In this important new work, Jerry Day brings to light the need for an extensive reinterpretation of the mature philosophy of Eric Voegelin, based on Voegelin’s published and unpublished appreciation for nineteenth-century German philosopher F. W. J. Schelling.
Schelling, whom Day maintains was one of the most important guides to Voegelin’s mature philosophy of consciousness and historiography, has been described as the father of several disparate movements and schools of continental philosophy—chief among them being “Hegelian” idealism and existentialism. This characterization implies that Schelling was a scattered thinker with little or no appreciation for philosophy as a disciplined inquiry into the nature of human affairs.
Voegelin was critical of this portrayal of Schelling. He argued that it lacked proper sensitivity for the impressive extent to which this giant of continental thought was able to rise above the “creed communities” of his time and recover the abiding concern of mature philosophers everywhere: the philosophia perennis. Those who claim that Schelling was scattered have failed, according to Voegelin, to appreciate the nonideological breadth of this great philosopher, misled by the splinter movements and schools that arose from mere fragments of his thought. In truth, Schelling founded no school and launched no movement. Instead, he reasoned with the disciplined integrity and wonder of a “spiritual realist.”
Day argues that Voegelin was a fine interpreter of Schelling, particularly during the decisive years when the central orientation of Voegelin’s mature thought was beginning to take hold—between the writing of his History of Political Ideas and its eventual transformation into Order and History. Day gathers an impressive array of evidence to interpret Voegelin’s little-known support for Schelling’s achievements, while offering detailed analyses and helpful summaries of a vast body of literature that has yet to be translated into English.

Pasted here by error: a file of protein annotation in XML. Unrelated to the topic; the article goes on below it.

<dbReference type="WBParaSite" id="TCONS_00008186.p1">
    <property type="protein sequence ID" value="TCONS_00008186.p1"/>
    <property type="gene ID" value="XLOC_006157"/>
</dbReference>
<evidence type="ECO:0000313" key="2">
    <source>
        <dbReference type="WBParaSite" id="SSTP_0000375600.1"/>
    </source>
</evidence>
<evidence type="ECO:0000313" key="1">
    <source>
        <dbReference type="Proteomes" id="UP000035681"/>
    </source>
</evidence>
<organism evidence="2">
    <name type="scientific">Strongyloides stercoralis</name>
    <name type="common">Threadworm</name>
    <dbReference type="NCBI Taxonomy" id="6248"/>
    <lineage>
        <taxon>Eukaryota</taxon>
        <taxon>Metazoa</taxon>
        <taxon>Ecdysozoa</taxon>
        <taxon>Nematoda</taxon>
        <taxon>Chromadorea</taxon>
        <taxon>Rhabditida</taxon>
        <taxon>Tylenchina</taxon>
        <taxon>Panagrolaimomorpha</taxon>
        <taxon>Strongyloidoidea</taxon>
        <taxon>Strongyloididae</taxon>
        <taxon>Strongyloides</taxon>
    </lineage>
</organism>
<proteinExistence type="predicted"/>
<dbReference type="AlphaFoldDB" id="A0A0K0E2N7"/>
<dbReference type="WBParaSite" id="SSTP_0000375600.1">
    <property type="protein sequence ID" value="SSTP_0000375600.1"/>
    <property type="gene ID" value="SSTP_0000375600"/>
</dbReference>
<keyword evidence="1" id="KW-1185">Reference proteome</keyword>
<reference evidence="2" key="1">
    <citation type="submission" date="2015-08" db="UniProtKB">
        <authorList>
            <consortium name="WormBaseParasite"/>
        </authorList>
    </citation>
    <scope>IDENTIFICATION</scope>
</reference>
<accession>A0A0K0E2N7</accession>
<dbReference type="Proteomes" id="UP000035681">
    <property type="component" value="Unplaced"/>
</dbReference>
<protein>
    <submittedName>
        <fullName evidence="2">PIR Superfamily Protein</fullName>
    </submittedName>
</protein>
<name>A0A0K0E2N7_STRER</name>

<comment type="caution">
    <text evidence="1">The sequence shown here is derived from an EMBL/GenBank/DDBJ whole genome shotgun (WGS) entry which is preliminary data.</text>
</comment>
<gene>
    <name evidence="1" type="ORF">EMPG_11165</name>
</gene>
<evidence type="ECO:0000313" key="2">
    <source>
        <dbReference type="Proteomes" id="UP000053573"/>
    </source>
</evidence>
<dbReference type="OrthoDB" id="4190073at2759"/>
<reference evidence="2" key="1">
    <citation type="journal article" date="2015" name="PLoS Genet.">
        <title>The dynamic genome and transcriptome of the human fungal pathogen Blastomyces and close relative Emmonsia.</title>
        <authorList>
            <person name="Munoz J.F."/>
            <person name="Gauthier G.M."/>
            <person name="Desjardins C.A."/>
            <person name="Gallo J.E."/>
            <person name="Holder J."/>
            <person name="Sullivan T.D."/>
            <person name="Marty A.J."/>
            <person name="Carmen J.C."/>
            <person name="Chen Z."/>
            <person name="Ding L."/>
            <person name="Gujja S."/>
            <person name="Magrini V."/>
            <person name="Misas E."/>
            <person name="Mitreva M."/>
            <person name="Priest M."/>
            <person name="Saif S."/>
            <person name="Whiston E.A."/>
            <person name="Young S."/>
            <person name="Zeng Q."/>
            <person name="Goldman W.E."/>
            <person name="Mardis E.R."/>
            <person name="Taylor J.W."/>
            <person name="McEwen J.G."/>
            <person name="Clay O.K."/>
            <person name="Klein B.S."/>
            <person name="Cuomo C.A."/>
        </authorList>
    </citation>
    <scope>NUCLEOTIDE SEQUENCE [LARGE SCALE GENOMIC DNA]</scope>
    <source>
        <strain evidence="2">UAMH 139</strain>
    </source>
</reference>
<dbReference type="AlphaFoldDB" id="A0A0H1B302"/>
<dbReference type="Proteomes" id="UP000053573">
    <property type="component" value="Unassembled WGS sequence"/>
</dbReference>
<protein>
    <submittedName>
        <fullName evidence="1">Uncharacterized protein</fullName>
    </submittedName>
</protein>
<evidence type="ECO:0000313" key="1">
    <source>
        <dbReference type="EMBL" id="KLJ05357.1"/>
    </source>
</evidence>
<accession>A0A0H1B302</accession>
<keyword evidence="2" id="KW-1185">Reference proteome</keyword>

Day’s partial agreement with Voegelin’s uncommon assessment of Schelling provides him with the point of departure that leads to one of this book’s most distinctive contributions to contemporary thought. It has the rare ability to help clear the way for philosophical realists to make peace with many of their contemporaries, giving them further grounds for accepting the strongest anthropological and psychological insights of recent continental philosophy, while helping them to avoid its tendencies toward nihilistic despair or fideistic historicism.
By reading each philosopher through the eyes of the other, Day provides an analysis that will be illuminating for Voegelin scholars and Schelling scholars alike. The book will also appeal to readers with more general interests in the history and development of continental philosophy, political theory, and comparative religion over the past century.